Celebrating the importance of plants

15 May 2013

Enjoying the forestAround the world this week the public is invited to take some time out to think about the importance of plants and plant science to our daily lives.

This message is the focus of the second international Fascination of Plants Day 2013, which takes place on 18 May.

“Without trees and other plants, life as we know it on earth would simply not exist,” says Brian Richardson, Scion’s General Manager Forest Science.

The day, and the events leading up to it, is driven by the European Plant Science Organisation. As a member of EPSO, Scion is doing its bit to support the day with a display in the Rotorua Public Library.

“Our display focuses on the importance of trees in maintaining a healthy carbon cycle and our way of life. We have also included ideas for how the public can take part in this project,” says Dr Richardson.

Scion’s display also demonstrates some of the research Scion is undertaking to help ensure a healthier environment for the future, such as developing renewable biofuels from wood, protecting our forests from pests and diseases, rural fire research, preservation of our indigenous tree species, and helping to mitigate the effects of climate change.

Fascination of Plants Day is about creating awareness and enthusiasm in people around the world about the importance of plant science for agriculture, in sustainably producing food, as well as for horticulture, forestry, and all of the non-food products such as paper, timber, chemicals, energy and pharmaceuticals. The role of plants in environmental conservation is also a key message of the project.

Plants provide the fuel for all ecosystems on earth through photosynthesis, the chemical transformation of sunlight and carbon dioxide into sugars that naturally occurs in leaves. Their roles as biological ‘factories’ make plants the ultimate source of all our food and of the oxygen we breathe.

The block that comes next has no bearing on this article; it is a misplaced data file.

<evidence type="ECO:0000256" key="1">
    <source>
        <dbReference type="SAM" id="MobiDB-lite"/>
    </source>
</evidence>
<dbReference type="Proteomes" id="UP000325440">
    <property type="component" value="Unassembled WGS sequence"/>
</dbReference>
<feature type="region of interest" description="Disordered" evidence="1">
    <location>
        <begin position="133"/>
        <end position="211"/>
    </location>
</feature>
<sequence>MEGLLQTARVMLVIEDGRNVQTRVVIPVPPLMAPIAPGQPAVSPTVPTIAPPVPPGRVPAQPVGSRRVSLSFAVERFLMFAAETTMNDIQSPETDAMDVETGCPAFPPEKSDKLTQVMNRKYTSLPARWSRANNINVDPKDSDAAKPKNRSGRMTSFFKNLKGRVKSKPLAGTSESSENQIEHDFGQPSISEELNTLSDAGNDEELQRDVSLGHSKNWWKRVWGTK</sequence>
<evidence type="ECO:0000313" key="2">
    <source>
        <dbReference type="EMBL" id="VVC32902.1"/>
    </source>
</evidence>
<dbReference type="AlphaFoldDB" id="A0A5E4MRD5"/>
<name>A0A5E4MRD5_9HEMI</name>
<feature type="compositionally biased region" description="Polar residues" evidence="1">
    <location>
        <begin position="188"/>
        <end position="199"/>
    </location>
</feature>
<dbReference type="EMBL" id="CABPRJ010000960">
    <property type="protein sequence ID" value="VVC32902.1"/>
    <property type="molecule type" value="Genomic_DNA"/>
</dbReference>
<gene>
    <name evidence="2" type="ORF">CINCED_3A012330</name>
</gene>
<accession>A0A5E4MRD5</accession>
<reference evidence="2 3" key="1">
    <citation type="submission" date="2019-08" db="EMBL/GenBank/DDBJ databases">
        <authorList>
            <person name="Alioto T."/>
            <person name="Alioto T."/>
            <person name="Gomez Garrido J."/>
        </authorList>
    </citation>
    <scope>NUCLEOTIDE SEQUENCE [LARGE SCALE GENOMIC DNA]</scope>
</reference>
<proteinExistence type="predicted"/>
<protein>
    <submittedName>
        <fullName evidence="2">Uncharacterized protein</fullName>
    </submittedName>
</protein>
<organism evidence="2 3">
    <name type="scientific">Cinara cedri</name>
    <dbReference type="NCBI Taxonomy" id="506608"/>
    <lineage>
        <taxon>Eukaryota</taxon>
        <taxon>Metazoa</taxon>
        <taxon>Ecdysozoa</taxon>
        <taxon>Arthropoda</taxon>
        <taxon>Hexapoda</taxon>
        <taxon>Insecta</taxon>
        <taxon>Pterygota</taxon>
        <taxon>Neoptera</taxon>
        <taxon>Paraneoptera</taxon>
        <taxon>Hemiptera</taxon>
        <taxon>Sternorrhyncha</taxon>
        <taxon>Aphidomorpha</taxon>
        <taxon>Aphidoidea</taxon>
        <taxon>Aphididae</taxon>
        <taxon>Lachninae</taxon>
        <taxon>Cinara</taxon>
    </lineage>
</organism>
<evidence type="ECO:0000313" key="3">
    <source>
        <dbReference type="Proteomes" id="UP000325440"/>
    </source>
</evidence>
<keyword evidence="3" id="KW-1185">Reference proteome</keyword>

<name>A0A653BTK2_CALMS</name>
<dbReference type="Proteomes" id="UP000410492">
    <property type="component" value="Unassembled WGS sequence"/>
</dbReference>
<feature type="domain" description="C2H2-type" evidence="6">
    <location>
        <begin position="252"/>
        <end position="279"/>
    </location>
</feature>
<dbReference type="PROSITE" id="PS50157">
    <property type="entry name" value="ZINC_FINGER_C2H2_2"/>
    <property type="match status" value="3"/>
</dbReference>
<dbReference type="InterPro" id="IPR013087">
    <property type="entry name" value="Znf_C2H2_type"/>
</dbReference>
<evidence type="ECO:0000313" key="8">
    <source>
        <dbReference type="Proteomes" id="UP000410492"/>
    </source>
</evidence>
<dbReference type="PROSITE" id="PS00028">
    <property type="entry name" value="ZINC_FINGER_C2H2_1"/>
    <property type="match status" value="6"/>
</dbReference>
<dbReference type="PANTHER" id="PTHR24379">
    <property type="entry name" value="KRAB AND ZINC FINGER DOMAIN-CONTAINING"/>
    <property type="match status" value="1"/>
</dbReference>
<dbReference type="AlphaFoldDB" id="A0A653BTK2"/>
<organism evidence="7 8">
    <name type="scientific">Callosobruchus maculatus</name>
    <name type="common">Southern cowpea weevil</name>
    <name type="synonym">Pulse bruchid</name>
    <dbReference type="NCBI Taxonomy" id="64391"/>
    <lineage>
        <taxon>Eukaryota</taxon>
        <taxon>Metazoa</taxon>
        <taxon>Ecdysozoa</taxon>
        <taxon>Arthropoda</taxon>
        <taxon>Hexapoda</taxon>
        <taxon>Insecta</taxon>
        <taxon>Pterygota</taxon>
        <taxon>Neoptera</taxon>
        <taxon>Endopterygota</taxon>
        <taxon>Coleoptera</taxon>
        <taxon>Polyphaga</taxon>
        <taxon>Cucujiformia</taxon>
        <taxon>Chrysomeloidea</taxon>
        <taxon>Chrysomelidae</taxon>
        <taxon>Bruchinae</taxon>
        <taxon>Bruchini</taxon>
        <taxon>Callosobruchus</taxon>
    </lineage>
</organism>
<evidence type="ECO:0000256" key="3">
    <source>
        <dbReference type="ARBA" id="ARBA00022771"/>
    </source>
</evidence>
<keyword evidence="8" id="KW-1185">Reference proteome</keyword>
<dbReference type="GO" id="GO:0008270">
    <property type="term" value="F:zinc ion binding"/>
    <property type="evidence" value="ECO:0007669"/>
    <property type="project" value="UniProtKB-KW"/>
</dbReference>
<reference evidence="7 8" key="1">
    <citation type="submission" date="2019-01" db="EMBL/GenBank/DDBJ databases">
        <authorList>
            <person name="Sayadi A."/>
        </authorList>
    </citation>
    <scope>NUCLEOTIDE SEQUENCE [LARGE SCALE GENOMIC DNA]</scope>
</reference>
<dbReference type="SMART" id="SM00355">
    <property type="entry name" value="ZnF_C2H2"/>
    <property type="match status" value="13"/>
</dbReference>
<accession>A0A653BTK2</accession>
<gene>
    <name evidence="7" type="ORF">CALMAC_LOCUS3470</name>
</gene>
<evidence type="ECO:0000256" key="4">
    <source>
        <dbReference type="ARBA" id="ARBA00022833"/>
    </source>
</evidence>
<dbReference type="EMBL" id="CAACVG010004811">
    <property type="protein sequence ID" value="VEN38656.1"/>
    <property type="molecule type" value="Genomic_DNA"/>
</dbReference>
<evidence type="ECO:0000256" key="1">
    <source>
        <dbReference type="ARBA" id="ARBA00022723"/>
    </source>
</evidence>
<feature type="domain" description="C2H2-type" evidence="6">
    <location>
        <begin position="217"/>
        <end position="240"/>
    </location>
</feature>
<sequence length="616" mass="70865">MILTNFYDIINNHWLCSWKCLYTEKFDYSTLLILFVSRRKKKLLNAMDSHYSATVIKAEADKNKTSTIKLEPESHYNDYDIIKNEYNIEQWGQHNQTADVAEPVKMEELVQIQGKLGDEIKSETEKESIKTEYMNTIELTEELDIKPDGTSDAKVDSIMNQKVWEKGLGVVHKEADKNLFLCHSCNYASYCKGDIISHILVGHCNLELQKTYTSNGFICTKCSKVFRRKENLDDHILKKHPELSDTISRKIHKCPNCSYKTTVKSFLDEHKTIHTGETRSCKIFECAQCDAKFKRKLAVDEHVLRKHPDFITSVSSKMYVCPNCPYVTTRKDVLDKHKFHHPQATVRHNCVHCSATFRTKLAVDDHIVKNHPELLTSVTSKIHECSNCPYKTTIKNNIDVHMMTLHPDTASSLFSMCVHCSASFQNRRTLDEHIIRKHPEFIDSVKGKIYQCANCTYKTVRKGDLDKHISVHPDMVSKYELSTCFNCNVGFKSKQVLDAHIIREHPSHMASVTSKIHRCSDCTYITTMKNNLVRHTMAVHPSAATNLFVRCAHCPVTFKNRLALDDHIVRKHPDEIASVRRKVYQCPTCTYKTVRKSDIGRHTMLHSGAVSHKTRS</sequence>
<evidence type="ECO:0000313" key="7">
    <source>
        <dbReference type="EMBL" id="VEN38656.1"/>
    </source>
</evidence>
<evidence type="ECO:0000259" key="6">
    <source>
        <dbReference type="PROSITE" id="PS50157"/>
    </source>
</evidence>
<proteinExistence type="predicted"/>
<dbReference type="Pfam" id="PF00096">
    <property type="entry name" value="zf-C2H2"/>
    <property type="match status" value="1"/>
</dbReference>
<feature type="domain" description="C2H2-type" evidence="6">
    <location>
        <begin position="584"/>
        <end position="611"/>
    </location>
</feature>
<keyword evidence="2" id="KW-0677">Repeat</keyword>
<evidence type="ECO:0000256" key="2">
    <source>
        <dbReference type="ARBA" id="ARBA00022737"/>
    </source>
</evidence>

Trees and other plants also play a vital role in maintaining the balance of carbon in our ecosystem. This delicate balance is now under threat from the over-abundance of carbon in the atmosphere, resulting in global warming and creating one of the most serious problems facing us today.

Sustained human existence will rely on us gaining a better appreciation and understanding of trees and other plants.

Other national activities for Fascination of Plants Day 2013 include an open afternoon at the University of Auckland, in conjunction with Plant and Food Research, a display on kauri dieback disease at Auckland’s Botanic Garden, as well as a tour of Wanaka’s International College of Herbal Medicine.

Organisations around the world that are taking part in the project have registered their activity on EPSO’s website (www.plantday12.eu), which include displays, tours through botanic gardens, seminars, workshops and open days.

See Scion’s display at Rotorua District Library between 13 – 31 May. For further information on our research, visit www.scionresearch.com.